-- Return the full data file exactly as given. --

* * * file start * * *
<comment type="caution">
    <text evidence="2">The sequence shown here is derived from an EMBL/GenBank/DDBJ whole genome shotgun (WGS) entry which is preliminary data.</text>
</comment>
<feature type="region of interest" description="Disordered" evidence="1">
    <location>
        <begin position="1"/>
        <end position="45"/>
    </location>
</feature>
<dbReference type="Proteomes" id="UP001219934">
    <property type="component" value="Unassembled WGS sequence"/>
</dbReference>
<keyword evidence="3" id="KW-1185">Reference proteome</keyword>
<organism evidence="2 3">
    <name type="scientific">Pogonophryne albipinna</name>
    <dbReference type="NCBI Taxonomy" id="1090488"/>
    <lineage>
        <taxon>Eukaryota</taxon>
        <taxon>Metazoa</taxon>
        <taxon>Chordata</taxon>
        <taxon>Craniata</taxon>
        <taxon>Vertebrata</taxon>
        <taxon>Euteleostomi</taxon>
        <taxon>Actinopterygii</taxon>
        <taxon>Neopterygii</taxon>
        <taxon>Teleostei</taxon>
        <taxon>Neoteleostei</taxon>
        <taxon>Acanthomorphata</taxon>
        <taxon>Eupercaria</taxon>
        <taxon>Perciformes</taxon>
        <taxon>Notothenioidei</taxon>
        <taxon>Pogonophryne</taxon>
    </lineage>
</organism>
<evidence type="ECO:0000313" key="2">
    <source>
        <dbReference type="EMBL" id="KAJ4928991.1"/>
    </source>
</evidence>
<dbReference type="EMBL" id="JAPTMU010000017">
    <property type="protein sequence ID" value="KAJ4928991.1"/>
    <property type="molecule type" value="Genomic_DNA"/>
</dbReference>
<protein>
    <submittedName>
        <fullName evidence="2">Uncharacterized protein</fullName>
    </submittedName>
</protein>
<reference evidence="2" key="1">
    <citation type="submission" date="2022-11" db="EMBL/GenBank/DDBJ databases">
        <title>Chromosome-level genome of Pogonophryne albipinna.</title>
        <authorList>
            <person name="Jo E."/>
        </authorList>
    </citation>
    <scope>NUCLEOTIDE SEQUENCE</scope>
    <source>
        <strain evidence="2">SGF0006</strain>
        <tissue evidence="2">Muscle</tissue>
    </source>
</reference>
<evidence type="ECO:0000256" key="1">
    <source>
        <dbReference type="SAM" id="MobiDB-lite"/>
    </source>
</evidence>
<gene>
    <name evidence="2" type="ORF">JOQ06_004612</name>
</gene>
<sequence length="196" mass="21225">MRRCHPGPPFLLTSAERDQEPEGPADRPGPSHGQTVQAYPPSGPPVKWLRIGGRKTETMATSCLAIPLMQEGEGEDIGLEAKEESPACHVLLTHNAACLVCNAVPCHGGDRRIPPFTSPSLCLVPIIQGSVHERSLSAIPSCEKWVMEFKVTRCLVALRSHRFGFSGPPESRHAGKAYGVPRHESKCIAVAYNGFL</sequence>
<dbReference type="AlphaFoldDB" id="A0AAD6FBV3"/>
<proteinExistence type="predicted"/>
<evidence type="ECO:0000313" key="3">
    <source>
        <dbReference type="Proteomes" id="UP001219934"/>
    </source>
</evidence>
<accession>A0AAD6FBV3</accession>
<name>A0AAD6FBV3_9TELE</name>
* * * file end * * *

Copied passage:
<comment type="caution">
    <text evidence="2">The sequence shown here is derived from an EMBL/GenBank/DDBJ whole genome shotgun (WGS) entry which is preliminary data.</text>
</comment>
<feature type="region of interest" description="Disordered" evidence="1">
    <location>
        <begin position="1"/>
        <end position="45"/>
    </location>
</feature>
<dbReference type="Proteomes" id="UP001219934">
    <property type="component" value="Unassembled WGS sequence"/>
</dbReference>
<keyword evidence="3" id="KW-1185">Reference proteome</keyword>
<organism evidence="2 3">
    <name type="scientific">Pogonophryne albipinna</name>
    <dbReference type="NCBI Taxonomy" id="1090488"/>
    <lineage>
        <taxon>Eukaryota</taxon>
        <taxon>Metazoa</taxon>
        <taxon>Chordata</taxon>
        <taxon>Craniata</taxon>
        <taxon>Vertebrata</taxon>
        <taxon>Euteleostomi</taxon>
        <taxon>Actinopterygii</taxon>
        <taxon>Neopterygii</taxon>
        <taxon>Teleostei</taxon>
        <taxon>Neoteleostei</taxon>
        <taxon>Acanthomorphata</taxon>
        <taxon>Eupercaria</taxon>
        <taxon>Perciformes</taxon>
        <taxon>Notothenioidei</taxon>
        <taxon>Pogonophryne</taxon>
    </lineage>
</organism>
<evidence type="ECO:0000313" key="2">
    <source>
        <dbReference type="EMBL" id="KAJ4928991.1"/>
    </source>
</evidence>
<dbReference type="EMBL" id="JAPTMU010000017">
    <property type="protein sequence ID" value="KAJ4928991.1"/>
    <property type="molecule type" value="Genomic_DNA"/>
</dbReference>
<protein>
    <submittedName>
        <fullName evidence="2">Uncharacterized protein</fullName>
    </submittedName>
</protein>
<reference evidence="2" key="1">
    <citation type="submission" date="2022-11" db="EMBL/GenBank/DDBJ databases">
        <title>Chromosome-level genome of Pogonophryne albipinna.</title>
        <authorList>
            <person name="Jo E."/>
        </authorList>
    </citation>
    <scope>NUCLEOTIDE SEQUENCE</scope>
    <source>
        <strain evidence="2">SGF0006</strain>
        <tissue evidence="2">Muscle</tissue>
    </source>
</reference>
<evidence type="ECO:0000256" key="1">
    <source>
        <dbReference type="SAM" id="MobiDB-lite"/>
    </source>
</evidence>
<gene>
    <name evidence="2" type="ORF">JOQ06_004612</name>
</gene>
<sequence length="196" mass="21225">MRRCHPGPPFLLTSAERDQEPEGPADRPGPSHGQTVQAYPPSGPPVKWLRIGGRKTETMATSCLAIPLMQEGEGEDIGLEAKEESPACHVLLTHNAACLVCNAVPCHGGDRRIPPFTSPSLCLVPIIQGSVHERSLSAIPSCEKWVMEFKVTRCLVALRSHRFGFSGPPESRHAGKAYGVPRHESKCIAVAYNGFL</sequence>
<dbReference type="AlphaFoldDB" id="A0AAD6FBV3"/>
<proteinExistence type="predicted"/>
<evidence type="ECO:0000313" key="3">
    <source>
        <dbReference type="Proteomes" id="UP001219934"/>
    </source>
</evidence>
<accession>A0AAD6FBV3</accession>
<name>A0AAD6FBV3_9TELE</name>